DUBAI, United Arab Emirates—Governments in the Middle East may be considering banning the immensely popular BlackBerry smartphone, on the grounds that the device undermines national security.
A statement voicing concerns about the device was issued by the United Arab Emirates telecoms regulator on Sunday, prompting fears from the country’s half million BlackBerry users over an eventual ban.
The UAE follows Saudi Arabia, Kuwait, and India in voicing protest over the device manufacturer, Research in Motion (RIM), and its refusal to disclose e-mail data of its customers.
“Currently, BlackBerry operates beyond the jurisdiction of national legislation, since it is the only device operating in the UAE that immediately exports its data offshore and is managed by a foreign, commercial organization,” a statement from the UAE’s Telecommunications Regulatory Authority (TRA) said.
“As a result of how BlackBerry data is managed and stored, in their current form, certain Blackberry applications allow people to misuse the service, causing serious social, judicial, and national security repercussions.”
The UAE, a conservative Muslim country, tightly regulates the Internet use of its 6 million inhabitants and filters out adult material.
In addition, it monitors e-mail, phone, and text messages for inappropriate material as well as unsubstantiated rumors that could undermine national security.
However, since BlackBerry customers communicate over a secure encryption that only passes through RIM servers in Canada and the U.K., authorities in the UAE have been unable to monitor users.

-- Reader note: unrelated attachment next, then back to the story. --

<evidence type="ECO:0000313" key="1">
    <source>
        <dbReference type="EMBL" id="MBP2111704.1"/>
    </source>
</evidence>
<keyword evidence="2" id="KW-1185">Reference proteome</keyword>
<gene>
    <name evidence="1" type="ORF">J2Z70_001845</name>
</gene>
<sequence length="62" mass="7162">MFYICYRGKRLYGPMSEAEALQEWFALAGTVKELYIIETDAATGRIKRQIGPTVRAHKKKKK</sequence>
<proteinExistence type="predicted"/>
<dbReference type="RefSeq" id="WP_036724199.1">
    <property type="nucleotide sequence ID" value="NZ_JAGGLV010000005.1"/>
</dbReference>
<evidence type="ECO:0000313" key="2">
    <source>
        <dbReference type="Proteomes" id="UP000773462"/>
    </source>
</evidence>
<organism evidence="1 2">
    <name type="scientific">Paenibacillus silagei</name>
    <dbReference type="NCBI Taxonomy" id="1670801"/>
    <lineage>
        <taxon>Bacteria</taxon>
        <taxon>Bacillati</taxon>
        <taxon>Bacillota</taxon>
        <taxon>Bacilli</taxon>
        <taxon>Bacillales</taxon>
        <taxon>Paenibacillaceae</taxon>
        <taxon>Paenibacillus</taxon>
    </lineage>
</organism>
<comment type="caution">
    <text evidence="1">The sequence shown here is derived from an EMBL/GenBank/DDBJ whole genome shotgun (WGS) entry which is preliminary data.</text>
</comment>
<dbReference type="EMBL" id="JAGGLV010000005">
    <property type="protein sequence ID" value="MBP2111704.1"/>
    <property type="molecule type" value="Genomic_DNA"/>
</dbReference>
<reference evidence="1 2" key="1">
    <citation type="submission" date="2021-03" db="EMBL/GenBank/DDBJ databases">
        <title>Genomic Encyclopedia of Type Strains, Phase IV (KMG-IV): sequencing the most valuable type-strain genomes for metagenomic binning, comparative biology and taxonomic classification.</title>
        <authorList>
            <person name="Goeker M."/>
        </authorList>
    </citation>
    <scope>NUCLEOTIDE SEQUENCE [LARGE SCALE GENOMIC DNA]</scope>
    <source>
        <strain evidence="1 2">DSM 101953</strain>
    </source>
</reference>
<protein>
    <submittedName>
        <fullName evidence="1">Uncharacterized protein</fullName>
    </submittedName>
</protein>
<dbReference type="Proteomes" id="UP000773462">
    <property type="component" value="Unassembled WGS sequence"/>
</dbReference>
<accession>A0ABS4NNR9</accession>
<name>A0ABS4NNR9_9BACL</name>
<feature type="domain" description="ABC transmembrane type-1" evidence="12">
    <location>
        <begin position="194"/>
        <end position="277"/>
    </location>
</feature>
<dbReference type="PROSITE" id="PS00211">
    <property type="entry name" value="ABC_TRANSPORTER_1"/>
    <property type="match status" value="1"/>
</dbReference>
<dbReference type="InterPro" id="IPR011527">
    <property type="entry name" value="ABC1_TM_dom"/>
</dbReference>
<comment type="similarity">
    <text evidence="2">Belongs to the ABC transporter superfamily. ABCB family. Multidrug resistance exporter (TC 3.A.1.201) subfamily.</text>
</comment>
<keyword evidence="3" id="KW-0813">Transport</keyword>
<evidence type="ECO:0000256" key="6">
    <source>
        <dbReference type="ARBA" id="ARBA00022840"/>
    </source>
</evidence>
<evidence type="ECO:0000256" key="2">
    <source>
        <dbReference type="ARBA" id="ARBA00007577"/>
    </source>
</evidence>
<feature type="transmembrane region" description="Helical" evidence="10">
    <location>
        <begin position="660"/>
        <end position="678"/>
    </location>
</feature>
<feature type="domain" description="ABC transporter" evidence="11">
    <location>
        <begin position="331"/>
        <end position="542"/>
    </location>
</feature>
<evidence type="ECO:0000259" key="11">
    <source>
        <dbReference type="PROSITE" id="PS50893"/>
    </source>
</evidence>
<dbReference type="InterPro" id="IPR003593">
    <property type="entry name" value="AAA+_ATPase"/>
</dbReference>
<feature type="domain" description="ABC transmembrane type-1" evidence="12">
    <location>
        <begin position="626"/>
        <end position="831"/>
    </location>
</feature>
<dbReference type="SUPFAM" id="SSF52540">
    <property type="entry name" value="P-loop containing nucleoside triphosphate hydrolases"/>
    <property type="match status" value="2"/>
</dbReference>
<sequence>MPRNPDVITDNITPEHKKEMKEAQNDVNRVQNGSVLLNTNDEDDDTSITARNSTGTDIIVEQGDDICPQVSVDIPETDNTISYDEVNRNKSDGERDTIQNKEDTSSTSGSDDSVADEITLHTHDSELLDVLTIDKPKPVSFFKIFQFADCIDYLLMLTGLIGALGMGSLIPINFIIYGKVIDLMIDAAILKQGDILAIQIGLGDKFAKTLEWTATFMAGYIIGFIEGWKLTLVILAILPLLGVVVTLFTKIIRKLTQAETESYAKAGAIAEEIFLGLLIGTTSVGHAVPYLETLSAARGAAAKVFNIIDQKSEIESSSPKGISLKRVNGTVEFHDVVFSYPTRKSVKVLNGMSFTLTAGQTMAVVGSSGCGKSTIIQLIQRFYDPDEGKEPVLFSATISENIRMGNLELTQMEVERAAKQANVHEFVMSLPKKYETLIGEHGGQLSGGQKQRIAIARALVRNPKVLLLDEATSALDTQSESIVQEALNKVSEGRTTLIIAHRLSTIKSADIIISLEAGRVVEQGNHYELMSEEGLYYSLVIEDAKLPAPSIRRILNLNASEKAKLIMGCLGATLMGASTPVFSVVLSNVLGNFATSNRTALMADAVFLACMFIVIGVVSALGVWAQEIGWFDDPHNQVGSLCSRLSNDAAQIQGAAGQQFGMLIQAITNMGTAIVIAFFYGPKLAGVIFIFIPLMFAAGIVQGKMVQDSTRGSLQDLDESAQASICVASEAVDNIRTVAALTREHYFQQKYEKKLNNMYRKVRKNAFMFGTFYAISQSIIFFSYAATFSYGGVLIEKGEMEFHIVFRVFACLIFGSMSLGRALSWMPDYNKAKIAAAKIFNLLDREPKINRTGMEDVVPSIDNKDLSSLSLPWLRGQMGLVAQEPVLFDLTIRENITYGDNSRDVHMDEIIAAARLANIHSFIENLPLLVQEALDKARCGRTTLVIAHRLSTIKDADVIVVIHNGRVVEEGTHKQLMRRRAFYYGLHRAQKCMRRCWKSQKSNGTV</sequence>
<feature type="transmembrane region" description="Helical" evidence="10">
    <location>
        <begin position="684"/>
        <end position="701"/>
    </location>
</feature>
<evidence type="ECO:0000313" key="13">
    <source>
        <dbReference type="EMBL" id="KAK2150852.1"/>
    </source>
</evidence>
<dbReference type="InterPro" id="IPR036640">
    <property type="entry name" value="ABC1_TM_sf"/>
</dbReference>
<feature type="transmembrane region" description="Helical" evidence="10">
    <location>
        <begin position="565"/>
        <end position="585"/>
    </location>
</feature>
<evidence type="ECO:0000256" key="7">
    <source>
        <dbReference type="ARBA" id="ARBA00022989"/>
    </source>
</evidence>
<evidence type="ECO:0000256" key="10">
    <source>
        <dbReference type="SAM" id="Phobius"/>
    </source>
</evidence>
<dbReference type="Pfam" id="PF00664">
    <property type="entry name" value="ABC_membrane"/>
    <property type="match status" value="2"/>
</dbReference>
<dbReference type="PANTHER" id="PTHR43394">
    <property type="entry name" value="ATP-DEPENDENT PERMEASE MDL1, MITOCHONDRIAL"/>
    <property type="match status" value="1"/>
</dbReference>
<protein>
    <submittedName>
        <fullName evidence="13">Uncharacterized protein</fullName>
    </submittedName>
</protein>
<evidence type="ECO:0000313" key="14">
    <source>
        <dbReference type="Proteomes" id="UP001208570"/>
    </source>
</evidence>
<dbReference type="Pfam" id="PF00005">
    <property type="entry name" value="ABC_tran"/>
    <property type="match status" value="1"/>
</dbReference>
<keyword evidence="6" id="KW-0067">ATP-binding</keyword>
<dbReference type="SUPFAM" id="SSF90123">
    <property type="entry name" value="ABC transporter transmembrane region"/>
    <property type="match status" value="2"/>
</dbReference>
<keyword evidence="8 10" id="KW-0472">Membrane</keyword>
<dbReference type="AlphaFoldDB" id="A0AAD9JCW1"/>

The TRA has been in negotiations with RIM over allowing UAE officials access to e-mail and messenger records, but there has been little progress.
A number among the 500,000 BlackBerry users in the UAE fear a total ban on the device.
However, it is not the only country to object. Earlier this month, Indian officials gave RIM a deadline to provide access to its network.
Intelligence officials have been lobbying BlackBerry for two years, since encrypted data sent over BlackBerry’s was used to coordinate the Mumbai bombings in 2008.
In March this year, Saudi Arabian authorities were reported to have demanded RIM give access to its BlackBerry Messenger (BBM) network, threatening to shut down the service. However, the communication and information technology commission later decided against a block.
The Arab Times reported in May that Interior ministry officials in Kuwait were planning on shutting down BBM, although no block has yet been imposed.
In 2007, France banned legislators and government officials from carrying a BlackBerry device on the grounds that messages could be intercepted by U.S. security services.
One phone forensics investigator in the U.K. who wished to remain anonymous told The Epoch Times that the concern from Middle Eastern governments “sounded fishy.”
“From what I know, BlackBerry is fairly secure and there’s not an issue with trust with RIM. It makes you wonder.”